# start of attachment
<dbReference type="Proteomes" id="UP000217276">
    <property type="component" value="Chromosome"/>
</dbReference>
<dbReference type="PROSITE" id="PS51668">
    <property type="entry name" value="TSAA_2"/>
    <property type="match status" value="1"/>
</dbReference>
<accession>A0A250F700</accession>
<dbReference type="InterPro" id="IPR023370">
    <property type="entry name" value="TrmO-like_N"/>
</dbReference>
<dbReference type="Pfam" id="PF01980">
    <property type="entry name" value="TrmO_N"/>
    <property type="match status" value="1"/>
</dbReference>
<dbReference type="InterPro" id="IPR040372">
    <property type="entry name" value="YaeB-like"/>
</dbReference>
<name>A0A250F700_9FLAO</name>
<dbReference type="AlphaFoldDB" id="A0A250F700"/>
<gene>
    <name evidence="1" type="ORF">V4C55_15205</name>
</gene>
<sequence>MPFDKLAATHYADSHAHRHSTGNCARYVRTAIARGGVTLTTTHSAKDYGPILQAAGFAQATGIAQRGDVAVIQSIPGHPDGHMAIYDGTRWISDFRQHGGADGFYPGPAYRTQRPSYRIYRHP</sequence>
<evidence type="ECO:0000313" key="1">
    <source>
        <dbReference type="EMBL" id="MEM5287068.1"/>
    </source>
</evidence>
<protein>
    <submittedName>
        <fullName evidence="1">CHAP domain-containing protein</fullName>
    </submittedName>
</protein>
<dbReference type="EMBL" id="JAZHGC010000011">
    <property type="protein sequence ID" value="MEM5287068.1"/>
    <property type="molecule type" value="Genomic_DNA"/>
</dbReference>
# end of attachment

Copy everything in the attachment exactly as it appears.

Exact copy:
<dbReference type="Proteomes" id="UP000217276">
    <property type="component" value="Chromosome"/>
</dbReference>
<dbReference type="PROSITE" id="PS51668">
    <property type="entry name" value="TSAA_2"/>
    <property type="match status" value="1"/>
</dbReference>
<accession>A0A250F700</accession>
<dbReference type="InterPro" id="IPR023370">
    <property type="entry name" value="TrmO-like_N"/>
</dbReference>
<dbReference type="Pfam" id="PF01980">
    <property type="entry name" value="TrmO_N"/>
    <property type="match status" value="1"/>
</dbReference>
<dbReference type="InterPro" id="IPR040372">
    <property type="entry name" value="YaeB-like"/>
</dbReference>
<name>A0A250F700_9FLAO</name>
<dbReference type="AlphaFoldDB" id="A0A250F700"/>
<gene>
    <name evidence="1" type="ORF">V4C55_15205</name>
</gene>
<sequence>MPFDKLAATHYADSHAHRHSTGNCARYVRTAIARGGVTLTTTHSAKDYGPILQAAGFAQATGIAQRGDVAVIQSIPGHPDGHMAIYDGTRWISDFRQHGGADGFYPGPAYRTQRPSYRIYRHP</sequence>
<evidence type="ECO:0000313" key="1">
    <source>
        <dbReference type="EMBL" id="MEM5287068.1"/>
    </source>
</evidence>
<protein>
    <submittedName>
        <fullName evidence="1">CHAP domain-containing protein</fullName>
    </submittedName>
</protein>
<dbReference type="EMBL" id="JAZHGC010000011">
    <property type="protein sequence ID" value="MEM5287068.1"/>
    <property type="molecule type" value="Genomic_DNA"/>
</dbReference>